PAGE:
When I Was 69

When I Was 69
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Sunday, May 23, 2021

A scientist who dealt with racism

 Dr. Ernest Everett Just, (August 14, 1883 – October 27, 1941)

 "Since history is not the factual record of events but the dramatic narrative our species superimposes over events, it is historical irony, in the classic Ancient Greek literary sense, that [Dr.] Just was among the biologists whose work laid the foundation for genomics and its sobering revelation that we share 98% of our DNA with a head of broccoli, dwarfing to absurdity the sub-negligible biological differences on which humans peg the artificial othernesses of their senseless biases." 

[Dr] "Just felt increasingly stifled by the swell of racism in his nation’s bosom, which kept him from obtaining a teaching position at a major university worthy of his talent and credentials."

Ernest Everett Just (Marine Biological Laboratory Archives)

Ernest Everett Just (Marine Biological Laboratory Archives)

Dr. Just "...admired as the “black Apollo” of science by the Italian women working at the Neapolitan laboratory for which he left Woods Hole, is the subject of The Vast Wonder of the World  by librarian-turned-author Mélina Mangal and Colombian illustrator Luisa Uribe — a lovey addition to the growing corpus of picture-book biographies of cultural heroes to foment young hearts with inspiration for growing vast minds and tenacious spirits.

Dr. Just "...believed that "life as an event lies in a combination of chemical stuffs exhibiting physical properties; and it is in this combination, i.e., its behavior and activities, and in it alone that we can seek life.".[31] He also wrote: "[L]ife is the harmonious organization of events, the resultant of a communion of structures and reactions",[11] and "We [scientists] have often striven to prove life as wholly mechanistic, starting with the hypothesis that organisms are machines! Living substance is such because it possesses this organization--something more than the sum of its minutest parts"[32] He argued forcefully that the "ectoplasm," the outer region of the cytoplasm, and not the nucleus, constitutes the heart of the dynamic cell. He was convinced that the surface of the egg cell possesses an "independent irritability," which enables the egg (and all cells) to respond productively to diverse stimuli.[33]

Source: Wikepedia

  1.  Just, Ernest Everett (1988). The Biology of the Cell Surface (Facsimile ed.). New York: Garland Pub. ISBN 978-0824013806.
  2.  Just, E. E. (1933), "Cortical cytoplasm and evolution". Am. Nat. 67: 20–29.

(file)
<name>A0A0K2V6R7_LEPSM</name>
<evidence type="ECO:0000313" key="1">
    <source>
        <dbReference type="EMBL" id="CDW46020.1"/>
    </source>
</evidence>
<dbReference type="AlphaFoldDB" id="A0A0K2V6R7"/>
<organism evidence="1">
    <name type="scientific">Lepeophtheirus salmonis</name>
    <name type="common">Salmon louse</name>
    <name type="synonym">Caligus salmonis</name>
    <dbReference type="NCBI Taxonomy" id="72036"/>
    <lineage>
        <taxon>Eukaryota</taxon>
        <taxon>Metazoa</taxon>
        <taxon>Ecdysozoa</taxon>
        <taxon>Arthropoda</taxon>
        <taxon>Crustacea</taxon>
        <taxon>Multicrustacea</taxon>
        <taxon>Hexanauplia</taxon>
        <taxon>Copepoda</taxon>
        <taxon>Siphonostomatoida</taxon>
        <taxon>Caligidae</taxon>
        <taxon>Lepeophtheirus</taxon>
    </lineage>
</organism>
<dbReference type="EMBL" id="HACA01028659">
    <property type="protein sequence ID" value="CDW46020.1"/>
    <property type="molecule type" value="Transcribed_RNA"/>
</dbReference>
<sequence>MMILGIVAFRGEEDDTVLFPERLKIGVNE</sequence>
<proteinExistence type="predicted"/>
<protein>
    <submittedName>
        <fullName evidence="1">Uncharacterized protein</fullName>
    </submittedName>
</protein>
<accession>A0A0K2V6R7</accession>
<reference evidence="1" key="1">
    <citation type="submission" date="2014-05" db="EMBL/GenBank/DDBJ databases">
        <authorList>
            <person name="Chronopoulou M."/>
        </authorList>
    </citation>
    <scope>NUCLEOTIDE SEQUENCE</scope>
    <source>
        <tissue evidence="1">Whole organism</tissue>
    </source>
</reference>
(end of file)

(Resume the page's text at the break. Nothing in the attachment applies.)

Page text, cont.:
3. ^ Newman, Stuart A. (2009), "E. E. Just's 'independent irritability' revisited: The activated egg as excitable soft matter" Archived 2016-01-18 at the Wayback MachineMolecular Reproduction and Development 76 (11): 966–974.

Thursday, May 6, 2021

Why whole food plant based diet?

I've gone through some deep thought, then asked a few professionals, mainly my doctors, what they thought of my diseases and any dietary recommendations. That left me still not sure. Then I just ate what I most liked for a while, but avoided a lot of dairy and meat, and did have more fats and cholesterol raising foods. Tomorrow I'm having my fasting blood work done. I've had 6 solid months of eating a whole food plant based, low fat diet. And only in the last month have I fluctuated.

So I'll not be able to tell exactly how that stricter level of eating might have affected my numbers. But I have found out why it was important for me to try other foods for the last month. First, I couldn't cook when I was really sick with pneumonia. I ate minimally, and mainly soups, crackers,and liquids but was also on antibiotics, which also played havoc with my gastro-intestinal system.


Incidentally, these are other doctors who are talking about WFPB diets, and Dr. Ornish isn't involved anywhere. 

As I came out of fevers, I continued to not want a messy kitchen that had to be cleaned up, so I went to various take-out restaurants. That was at least once a day for five out of seven days a week. And some of those meals had fish or chicken in them, as well as veggies.

I did find I preferred to avoid high fat foods. But I was craving salt a lot. Not sugar. I was happy still with my daily 2 fig newtons. But I could go through a bag of potato chips, or popcorn a day. I haven't figured out why except that the drugs I'm on have really dehydrated me. My skin looks like an alligator's. I have to rub vaseline on my feet so they don't crack from the dryness. I sure hope I can get off whatever drug causes that symptom. I'm drinking a 10 oz. glass of water every hour or so during the day. Swelling sometimes in my ankles, but not directly related to salt intake...and maybe more related to how long I sit here at the computer.

So these comments are for my own journaling efforts.

And here's a link to one of the best (though its 10 years old now) movies which promotes whole food plant based diets to reverse some diseases, including cardiac conditions.

Forks Over Knives on YouTube. If you haven't seen it, or some of the other ones about eating for health, do take the time to see it. There's really no reason we should continue to eat in an unhealthy way.